What happens when pastoralism declines, as it is Wales? Without sheep the landscape will change quickly – it already has as bracken encroaches on grazing land, and with thin soils on exposed land, climax vegetation without livestock would be scrub rather than classic woodland. This already exists on the lower slopes, and we walked back to Abergavenny through beautiful ancient oak woodland, protected as ‘sites of special scientific interest’. The rewilders may regard removing sheep as a victory for a vision of ‘wild nature’, but others will miss the open hills and moorlands that have been maintained by grazing for generations. It will also be a loss of rural culture. What would the nearby annual Llanthony show, held the weekend we left, be without the prize animal competitions and the sheepdog trials?

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While walking up the mountain behind their farm, we discussed livelihood uncertainties. Our informant was sanguine. He loves sheep farming, and is emotionally attached to the farm and the mountain. He does not expect much, he explains – as long as there’s food in the freezer and the basic costs are covered, then he is happy to weather the storms. However other members of the family are not so sure. They haven’t been able to go away together on holiday for years. We were on the mountain with the family on a glorious summer’s day, but it is not always like that. Sometimes snow cuts them off from the nearby town. Their son joined us for the discussion, and was quite adamant that he was going to be an engineer not a sheep farmer – at least not initially.

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The transfer of pastoralism skills across generations is a challenge in all pastoral areas. How to adapt to the uncertainties of new contexts? Major shocks can fundamentally shift the system. In 2001, the foot-and-mouth disease outbreak in the UK caused devastation. The draconian culling regime the ministry adopted meant many farms’ flocks were exterminated, and all trade ceased. The episode was dubbed ‘carnage by computer’, as the response was led by modellers from Whitehall without knowledge of local contexts.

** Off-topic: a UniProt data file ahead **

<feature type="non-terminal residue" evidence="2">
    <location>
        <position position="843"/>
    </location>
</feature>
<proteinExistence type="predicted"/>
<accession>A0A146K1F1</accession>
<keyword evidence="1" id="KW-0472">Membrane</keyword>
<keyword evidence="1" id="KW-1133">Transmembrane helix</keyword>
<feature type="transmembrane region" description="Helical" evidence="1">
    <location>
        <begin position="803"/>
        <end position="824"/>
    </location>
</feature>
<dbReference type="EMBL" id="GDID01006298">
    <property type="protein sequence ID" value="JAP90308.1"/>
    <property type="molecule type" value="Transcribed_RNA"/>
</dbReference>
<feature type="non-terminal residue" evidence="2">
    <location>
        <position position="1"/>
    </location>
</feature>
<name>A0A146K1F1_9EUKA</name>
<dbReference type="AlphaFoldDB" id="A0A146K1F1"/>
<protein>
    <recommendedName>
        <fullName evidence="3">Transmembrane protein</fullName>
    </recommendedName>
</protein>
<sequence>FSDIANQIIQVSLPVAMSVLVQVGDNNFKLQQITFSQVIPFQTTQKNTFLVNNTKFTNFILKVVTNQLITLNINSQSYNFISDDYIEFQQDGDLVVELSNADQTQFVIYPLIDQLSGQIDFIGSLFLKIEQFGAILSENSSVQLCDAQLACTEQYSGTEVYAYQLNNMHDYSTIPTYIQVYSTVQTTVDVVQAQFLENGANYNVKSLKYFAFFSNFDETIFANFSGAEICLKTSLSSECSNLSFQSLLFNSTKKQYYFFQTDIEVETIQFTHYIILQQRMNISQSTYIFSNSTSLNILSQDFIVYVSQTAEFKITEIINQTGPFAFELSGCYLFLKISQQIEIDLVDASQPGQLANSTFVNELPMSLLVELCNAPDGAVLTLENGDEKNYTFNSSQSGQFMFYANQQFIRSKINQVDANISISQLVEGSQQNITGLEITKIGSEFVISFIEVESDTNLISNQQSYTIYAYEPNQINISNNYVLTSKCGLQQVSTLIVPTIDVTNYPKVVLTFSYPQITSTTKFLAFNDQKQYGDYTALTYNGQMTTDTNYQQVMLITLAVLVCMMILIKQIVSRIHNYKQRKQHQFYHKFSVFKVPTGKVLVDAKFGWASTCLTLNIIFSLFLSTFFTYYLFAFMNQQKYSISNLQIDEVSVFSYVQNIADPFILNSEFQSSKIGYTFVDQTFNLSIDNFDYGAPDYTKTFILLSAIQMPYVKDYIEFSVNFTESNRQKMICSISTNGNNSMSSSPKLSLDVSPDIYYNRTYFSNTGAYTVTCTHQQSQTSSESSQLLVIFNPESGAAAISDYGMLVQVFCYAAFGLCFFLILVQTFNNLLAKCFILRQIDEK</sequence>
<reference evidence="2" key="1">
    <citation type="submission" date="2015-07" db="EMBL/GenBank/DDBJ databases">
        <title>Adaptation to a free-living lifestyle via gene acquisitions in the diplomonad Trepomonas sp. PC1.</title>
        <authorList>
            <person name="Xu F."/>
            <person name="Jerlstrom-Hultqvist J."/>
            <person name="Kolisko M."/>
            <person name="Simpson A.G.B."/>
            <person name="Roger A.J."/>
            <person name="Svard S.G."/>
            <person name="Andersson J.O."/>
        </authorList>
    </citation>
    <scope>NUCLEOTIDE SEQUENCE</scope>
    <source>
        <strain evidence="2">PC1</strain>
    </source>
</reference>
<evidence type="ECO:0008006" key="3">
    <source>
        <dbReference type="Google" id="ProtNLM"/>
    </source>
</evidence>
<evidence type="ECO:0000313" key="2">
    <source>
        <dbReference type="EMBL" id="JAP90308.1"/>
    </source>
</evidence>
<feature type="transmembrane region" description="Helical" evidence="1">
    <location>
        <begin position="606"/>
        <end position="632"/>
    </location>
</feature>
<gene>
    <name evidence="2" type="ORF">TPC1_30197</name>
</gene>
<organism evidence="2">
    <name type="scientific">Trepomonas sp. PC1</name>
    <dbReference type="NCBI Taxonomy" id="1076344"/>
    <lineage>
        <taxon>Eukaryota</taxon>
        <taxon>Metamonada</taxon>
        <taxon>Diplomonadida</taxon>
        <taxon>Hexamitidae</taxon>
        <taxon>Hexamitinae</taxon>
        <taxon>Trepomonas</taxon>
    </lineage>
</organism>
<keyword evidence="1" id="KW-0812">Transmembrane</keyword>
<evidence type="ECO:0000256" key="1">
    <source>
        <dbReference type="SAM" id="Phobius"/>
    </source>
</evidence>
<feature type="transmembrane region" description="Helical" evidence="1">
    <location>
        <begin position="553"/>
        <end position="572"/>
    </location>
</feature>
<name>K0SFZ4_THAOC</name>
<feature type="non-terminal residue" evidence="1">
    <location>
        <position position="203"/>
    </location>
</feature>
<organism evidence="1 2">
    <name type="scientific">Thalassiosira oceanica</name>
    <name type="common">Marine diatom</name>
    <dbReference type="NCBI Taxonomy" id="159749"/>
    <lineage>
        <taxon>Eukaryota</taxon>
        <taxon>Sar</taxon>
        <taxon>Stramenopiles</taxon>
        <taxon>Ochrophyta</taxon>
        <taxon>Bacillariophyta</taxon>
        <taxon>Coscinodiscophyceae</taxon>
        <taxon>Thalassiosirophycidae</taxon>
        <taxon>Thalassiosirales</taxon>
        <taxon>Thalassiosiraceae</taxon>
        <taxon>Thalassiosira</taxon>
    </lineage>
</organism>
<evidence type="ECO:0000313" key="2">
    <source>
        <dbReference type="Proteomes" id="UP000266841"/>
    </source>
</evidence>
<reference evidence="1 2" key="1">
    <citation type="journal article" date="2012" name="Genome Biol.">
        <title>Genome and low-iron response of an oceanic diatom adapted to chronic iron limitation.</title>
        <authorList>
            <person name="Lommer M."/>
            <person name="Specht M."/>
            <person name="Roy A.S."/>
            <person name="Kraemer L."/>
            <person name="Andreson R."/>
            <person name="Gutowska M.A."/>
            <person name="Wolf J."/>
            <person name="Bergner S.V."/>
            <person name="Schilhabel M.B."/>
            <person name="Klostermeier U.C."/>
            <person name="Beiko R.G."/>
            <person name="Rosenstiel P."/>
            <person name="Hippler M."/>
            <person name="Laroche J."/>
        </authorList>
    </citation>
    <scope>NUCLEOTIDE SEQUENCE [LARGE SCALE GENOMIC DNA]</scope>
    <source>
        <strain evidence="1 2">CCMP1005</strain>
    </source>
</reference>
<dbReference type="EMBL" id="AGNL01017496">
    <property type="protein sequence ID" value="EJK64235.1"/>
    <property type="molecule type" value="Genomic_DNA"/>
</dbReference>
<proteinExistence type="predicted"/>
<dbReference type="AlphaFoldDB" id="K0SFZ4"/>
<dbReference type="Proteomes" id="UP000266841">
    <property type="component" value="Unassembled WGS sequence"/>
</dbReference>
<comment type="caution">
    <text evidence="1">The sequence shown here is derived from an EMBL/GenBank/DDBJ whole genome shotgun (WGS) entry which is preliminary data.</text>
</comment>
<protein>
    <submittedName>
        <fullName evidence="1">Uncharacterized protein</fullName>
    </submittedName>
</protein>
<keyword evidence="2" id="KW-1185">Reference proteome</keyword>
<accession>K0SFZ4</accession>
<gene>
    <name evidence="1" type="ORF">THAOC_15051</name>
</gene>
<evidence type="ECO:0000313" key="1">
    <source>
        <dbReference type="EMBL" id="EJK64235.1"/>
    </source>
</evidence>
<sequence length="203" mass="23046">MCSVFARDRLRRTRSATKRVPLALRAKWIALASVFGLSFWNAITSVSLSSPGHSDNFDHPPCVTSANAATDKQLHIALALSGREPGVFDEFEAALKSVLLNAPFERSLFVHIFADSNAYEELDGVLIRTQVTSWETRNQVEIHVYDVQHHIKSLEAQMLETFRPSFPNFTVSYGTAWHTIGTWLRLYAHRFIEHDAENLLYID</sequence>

This devastating policy was implemented around Abergavenny. All animals on the farm we visited were culled, and they had to start again from scratch, with compensation only providing a proportion of the cost. This has been a hard slog, as they explained. Many gave up. Around the corner is the prospect of a no-deal Brexit. This could be catastrophic, as tariffs to Europe could add 40% to the cost. The idea of sending Welsh lamb to Japan instead is of course absurd and the industry will surely collapse if trade is not assured.

In other parts of the world, the narrative that pastoralism is a backward system, heading for extinction is common. But as an important source of rural livelihood, a central part of local culture and as a route to maintaining landscapes and ecosystem services through careful, climate and ecosystem-sensitive management of grazing lands suggest arbitrary elimination is inappropriate. Of course pastoralism has to change – in Wales as elsewhere. Mixing livestock with other land uses, including tourism of different sorts, is an option in accessible and beautiful areas such as South Wales. Attracting young people back to the rural areas, with skills from an education unavailable to previous generations, is vital too. And avoiding catastrophic shocks through more sensible public policy – whether around Brexit or disease outbreaks – must be part of the picture.

With Brexit looming, currently the future looks rather bleak, but it needn’t be so. The skills, passion and commitment of pastoralists, such as the ones we met in Wales, mean that, with the right support, a new form of pastoralism will have a future, just as in other parts of the world.